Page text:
Corporal Punishment and Whether to Stay OR Leave Africa.

Corporal punishment has been one of the most frustrating experiences we have ever encountered in our 65+ years. To address the corporal punishment in our school, we contacted the parents of two learners who had been physically punished at the hands of a beautiful, young, articulate, kind-looking teacher.

The parents are professionals who are very supportive of their daughters who are exemplary in every way. The girls, of course, had not reported to their parents for fear of disappointing them. The parents were shocked, took the matter to our school’s Executives (it is a semi-private school) and the principal announced shortly after that: it is unlawful to use corporal means of punishment and it will not be used at this school.

The teachers usually ignore him, but this time, they listened grumbled, but listened. Now they blame every-misconduct on their inability to discipline (isn’t corporeal punishment the only way?)

We offered documents (from their own government’s Ministry of Education) suggesting alternative methods, but no one was interested.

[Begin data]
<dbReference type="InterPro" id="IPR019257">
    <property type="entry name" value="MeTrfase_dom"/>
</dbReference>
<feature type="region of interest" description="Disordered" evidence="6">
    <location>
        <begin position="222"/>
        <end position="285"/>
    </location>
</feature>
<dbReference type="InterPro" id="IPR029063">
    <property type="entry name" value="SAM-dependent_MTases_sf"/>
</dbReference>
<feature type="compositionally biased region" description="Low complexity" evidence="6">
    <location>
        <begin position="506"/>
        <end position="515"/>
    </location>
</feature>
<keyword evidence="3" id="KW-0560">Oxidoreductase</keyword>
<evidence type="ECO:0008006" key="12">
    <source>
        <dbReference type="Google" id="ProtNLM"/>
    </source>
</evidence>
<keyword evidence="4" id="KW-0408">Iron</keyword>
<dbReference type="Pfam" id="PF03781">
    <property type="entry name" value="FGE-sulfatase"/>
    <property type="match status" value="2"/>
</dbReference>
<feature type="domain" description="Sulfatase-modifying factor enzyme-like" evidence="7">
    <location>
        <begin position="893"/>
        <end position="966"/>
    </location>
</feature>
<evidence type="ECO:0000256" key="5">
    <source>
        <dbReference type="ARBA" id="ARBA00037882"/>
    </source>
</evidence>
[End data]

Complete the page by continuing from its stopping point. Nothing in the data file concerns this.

We came here for one year, extended for a second, and although the learners are begging us to stay longer, we just cannot. We are using our family back home as our excuse, but honestly, we cannot handle this any longer.

We are well aware that if we don’t have another US volunteer to replace us, the beatings will continue. It isn’t just the issue of punishment; it is blatant disregard for any directives given by any authority figure. We tried to be understanding, tried to accept the differences, but the learners deserve so much better, and we can’t see where they are going to get it.

We also went directly to the learners, telling them that they way they are treated is wrong teachers laughing at them if they cry when the teacher berates them; teachers punishing them when other learners accuse them, but never being allowed to tell their side of the story; teachers telling them that they should know the material if they ask for help and then refuse to waste their time by explaining again; teachers asking learners if their parents are too poor to buy them a new pair of shoes when their toes are sticking out of the ends; asking learners why the parents don’t come to Parent’s Meetings, they must not care about you ; teachers referring to girls’ developing breasts and laughing because her blouse doesn’t close properly and always, always these things take place in front of other learners & teachers.

The kids have stolen our hearts, the teachers are products of their upbringing, and we are abandoning them. We just cannot do this any longer!


2 thoughts on “Corporal Punishment and Whether to Stay OR Leave Africa.

  1. Andre Weaks

    Students shouldn’t be laughed at or questioned this way, things will change because the kids need motivation in order to be successful.


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